One design constraint of any prosthetic wrist joint is that the distance from the end of the radius to the end of the metacarpals into which the prosthesis is inserted is typically of a fixed overall dimension and although the ends of these respective bones may be surgically modified as part of the implant procedure, the overall length is still a consideration. A further design constraint is the overall thickness of the prosthetic wrist joint in that the human hand is somewhat flat at that point and the surrounding bones and soft tissue must be able to fit in and around the prosthesis in order to result in a wrist which externally appears to be normal. It would not be suitable for the wrist to have large bulges or surface disruptions caused by a prosthetic device which was poorly or improperly sized or too large to be accommodated by the wrist. Although many prosthetic wrist joints provide a bearing surface of a generally spherical form, this is not advantageous due to the fact that a sphere has the same dimension in all directions and consequently in order to get a larger bearing surface area, the dimensions of the prosthesis must be increased in all directions. This may result in a prosthetic wrist joint which is too large for the surrounding bones and soft tissue. Therefore, the size of the spherical bearing surface must be reduced in order to fit and when this size reduction is made, the load per unit area on the bearing surface must naturally increase. Prosthetic wrist joint 20 disclosed herein overcomes this disadvantage by providing a generally cylindrical bearing surface having a length dimension which is larger than its diameter. Although a cylindrical bearing surface having the same length as diameter provides no greater surface area over that of a sphere, a cylindrical bearing surface may be increased in length without increasing the diameter measurement and thereby provide a larger bearing surface area without causing the prosthetic wrist joint to grow in thickness. This allows the prosthesis to remain comfortably disposed within the wrist area. A further difference between a spherical bearing surface and the disclosed cylindrical bearing surface is the direction of forces and force vectors. A cylindrical bearing surface whose length is greater than its diameter as disclosed herein provides a greater surface area in a direction normal to the forces tending to compress the intermediate component into the radial component and thus with more surface area, there is a lower contact stress.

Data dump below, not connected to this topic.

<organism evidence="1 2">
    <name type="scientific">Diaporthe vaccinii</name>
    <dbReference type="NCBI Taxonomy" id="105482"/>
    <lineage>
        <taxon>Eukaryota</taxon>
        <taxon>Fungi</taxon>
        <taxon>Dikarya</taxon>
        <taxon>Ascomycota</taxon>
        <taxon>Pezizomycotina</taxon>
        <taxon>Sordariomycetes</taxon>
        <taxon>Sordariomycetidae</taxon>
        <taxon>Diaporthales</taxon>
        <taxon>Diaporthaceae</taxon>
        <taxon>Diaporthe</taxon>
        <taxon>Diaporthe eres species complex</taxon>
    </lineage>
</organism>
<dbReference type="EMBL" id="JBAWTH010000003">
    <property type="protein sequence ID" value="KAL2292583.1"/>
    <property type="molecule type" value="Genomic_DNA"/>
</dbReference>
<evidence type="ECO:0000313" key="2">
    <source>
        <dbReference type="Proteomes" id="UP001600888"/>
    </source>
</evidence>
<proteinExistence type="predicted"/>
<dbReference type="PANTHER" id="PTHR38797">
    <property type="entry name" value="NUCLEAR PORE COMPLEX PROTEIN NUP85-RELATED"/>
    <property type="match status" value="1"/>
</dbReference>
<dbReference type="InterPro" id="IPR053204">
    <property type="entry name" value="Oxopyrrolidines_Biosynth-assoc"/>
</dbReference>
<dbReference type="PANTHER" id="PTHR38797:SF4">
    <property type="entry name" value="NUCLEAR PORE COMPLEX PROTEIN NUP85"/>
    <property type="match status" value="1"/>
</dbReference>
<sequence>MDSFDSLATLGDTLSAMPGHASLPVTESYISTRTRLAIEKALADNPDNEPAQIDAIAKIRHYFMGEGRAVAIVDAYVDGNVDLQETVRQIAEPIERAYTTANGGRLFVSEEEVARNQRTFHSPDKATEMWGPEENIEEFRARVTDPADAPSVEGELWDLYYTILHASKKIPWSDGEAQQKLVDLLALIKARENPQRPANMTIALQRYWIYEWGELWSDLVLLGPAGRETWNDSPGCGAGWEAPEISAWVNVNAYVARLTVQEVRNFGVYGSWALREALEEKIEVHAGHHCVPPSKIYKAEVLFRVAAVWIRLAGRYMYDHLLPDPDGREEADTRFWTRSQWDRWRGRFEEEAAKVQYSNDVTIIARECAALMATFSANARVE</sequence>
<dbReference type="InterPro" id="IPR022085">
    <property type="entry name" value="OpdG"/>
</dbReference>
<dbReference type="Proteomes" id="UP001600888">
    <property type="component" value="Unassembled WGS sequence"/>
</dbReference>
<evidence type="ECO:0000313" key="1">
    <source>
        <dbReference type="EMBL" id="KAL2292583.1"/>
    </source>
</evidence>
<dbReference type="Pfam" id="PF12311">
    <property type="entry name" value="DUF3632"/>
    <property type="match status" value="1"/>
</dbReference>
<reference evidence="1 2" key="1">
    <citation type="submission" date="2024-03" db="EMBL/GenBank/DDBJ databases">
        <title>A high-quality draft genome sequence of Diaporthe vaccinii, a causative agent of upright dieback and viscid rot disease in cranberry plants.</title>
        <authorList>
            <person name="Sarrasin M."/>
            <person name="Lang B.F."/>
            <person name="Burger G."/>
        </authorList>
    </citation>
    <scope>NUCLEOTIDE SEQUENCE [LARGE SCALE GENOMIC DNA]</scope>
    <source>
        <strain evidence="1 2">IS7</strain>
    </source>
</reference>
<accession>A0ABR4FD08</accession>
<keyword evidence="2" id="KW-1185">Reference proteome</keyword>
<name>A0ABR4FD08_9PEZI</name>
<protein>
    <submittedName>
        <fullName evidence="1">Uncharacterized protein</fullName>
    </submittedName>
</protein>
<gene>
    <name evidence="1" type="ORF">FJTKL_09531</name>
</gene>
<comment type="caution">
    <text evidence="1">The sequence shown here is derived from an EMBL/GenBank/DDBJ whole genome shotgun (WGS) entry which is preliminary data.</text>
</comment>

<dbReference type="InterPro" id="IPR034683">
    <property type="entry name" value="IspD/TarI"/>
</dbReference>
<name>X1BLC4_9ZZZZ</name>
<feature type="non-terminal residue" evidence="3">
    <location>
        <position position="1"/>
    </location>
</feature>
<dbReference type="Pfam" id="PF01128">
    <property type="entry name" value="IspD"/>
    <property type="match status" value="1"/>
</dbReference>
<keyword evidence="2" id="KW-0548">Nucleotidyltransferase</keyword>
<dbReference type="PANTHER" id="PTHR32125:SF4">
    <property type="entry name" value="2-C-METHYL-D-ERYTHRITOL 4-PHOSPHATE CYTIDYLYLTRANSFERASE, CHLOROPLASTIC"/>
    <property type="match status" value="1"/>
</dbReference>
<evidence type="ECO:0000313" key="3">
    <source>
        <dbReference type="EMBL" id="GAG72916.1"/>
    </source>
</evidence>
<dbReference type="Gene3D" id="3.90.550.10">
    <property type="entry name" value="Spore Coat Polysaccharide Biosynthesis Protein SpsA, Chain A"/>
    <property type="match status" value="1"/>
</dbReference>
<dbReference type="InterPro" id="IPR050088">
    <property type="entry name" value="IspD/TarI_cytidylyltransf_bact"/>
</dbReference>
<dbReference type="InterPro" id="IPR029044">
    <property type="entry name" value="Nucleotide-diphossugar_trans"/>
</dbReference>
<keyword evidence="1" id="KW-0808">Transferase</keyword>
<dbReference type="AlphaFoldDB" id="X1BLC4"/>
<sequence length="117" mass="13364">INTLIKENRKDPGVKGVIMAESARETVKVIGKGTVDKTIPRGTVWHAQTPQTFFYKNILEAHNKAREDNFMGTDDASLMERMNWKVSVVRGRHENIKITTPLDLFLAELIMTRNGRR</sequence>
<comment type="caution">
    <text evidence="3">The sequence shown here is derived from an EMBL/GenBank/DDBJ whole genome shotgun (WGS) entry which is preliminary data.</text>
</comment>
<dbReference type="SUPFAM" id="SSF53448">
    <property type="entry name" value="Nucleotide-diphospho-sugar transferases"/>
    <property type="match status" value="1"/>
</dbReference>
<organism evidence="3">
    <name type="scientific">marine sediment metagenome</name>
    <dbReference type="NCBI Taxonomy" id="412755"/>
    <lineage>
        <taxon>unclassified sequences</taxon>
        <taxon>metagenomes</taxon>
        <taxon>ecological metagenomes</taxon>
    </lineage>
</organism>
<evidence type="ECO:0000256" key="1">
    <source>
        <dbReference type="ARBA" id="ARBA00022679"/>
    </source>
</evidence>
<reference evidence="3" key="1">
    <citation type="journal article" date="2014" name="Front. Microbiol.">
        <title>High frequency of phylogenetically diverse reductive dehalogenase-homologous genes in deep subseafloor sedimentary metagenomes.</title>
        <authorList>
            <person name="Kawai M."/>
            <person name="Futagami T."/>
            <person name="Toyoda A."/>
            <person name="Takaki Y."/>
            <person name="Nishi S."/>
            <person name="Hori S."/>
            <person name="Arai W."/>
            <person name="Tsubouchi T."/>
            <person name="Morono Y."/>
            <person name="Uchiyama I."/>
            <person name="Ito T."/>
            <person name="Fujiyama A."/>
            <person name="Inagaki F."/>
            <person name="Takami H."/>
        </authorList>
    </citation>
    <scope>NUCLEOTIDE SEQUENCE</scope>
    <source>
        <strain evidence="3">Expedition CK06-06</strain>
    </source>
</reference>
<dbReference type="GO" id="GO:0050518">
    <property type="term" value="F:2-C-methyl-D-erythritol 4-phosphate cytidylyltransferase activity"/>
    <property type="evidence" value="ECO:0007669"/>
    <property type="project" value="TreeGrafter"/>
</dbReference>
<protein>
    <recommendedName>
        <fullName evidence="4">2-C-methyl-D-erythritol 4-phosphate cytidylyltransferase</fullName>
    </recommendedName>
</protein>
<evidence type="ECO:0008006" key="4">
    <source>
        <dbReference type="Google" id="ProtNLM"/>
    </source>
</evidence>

Although relative degrees of pivotal movement have been illustrated by FIGS. 7 and 8, these angular values are not limiting but rather refer to extremes which are permitted by prosthetic wrist joint 20 under normal circumstances. The flexion and extension range of 80 degrees up as well as 80 degrees down is limited by the contact of shaft 36 with circular notch 49 on the top of radial component 21 and circular notch 50 on the bottom. Similarly, the 40 degrees to the left and 40 degrees to the right motion permitted between hinge member 35 and socket-like recess 44 is limited by the engagement of shaft 36 with tapered side portion 51 on one side and by shaft 36 with tapered side portion 52 on the opposite side of socket-like recess 44. However, neither of these motion-limiting aspects of prosthetic wrist joint 20 either in the plane of flexion and extension or in the plane of radial-ulnar deviation are limiting to the extent that the prosthetic components are stressed when the movement exceeds either the 80 degree or the 40 degree ranges. For example, if the user of the prosthetic wrist joint would fall on the wrist, the indicated 80 degree movement might be extended to 90 degrees or more. If circular notches 49 and 50 were in fact limiting structural features, then radial component 21 as well as shaft 36 would be stress-loaded by this additional 10 degrees or more of flexion movement. However, what occurs with prosthetic wrist joint 20 is that intermediate component 23 will slide out of contact with radial component 21 at their corresponding bearing surfaces thereby preventing any stress loading on the prosthetic components and allowing the wrist to absorb this additional flexion movement without permanent injury or prosthetic damage. Consequently, the physician may relocate the intermediate component back into engagement with the bearing surface of radial component 21 and this relocation by closed reduction spares the patient the significant pain involved with the reoperating in order to repair a broken or loosened prosthesis. Similarly, in the plane of radial-ulnar deviation when the prosthetic wrist joint is loaded beyond the capacity, the intermediate component 23 will dislocate out of engagement with bearing surface 26 rather than break or loosen. Similarly, intermediate component 23 may again be relocated by closed reduction. This concept of the intermediate component being able to dislocate from radial component 21 is referred to as motion relief wherein a full range of motion in both the flexion and extension planes as well as in the radial-ulnar deviation plane is permitted and wrist motion is limited solely by the surrounding soft tissue of the anatomy of the arm and hand rather than by the wrist prosthesis itself. As pointed out, the benefit from this full range of motion and motion relief is that the prosthesis is not subject to repeated stresses than can cause breakage or loosening.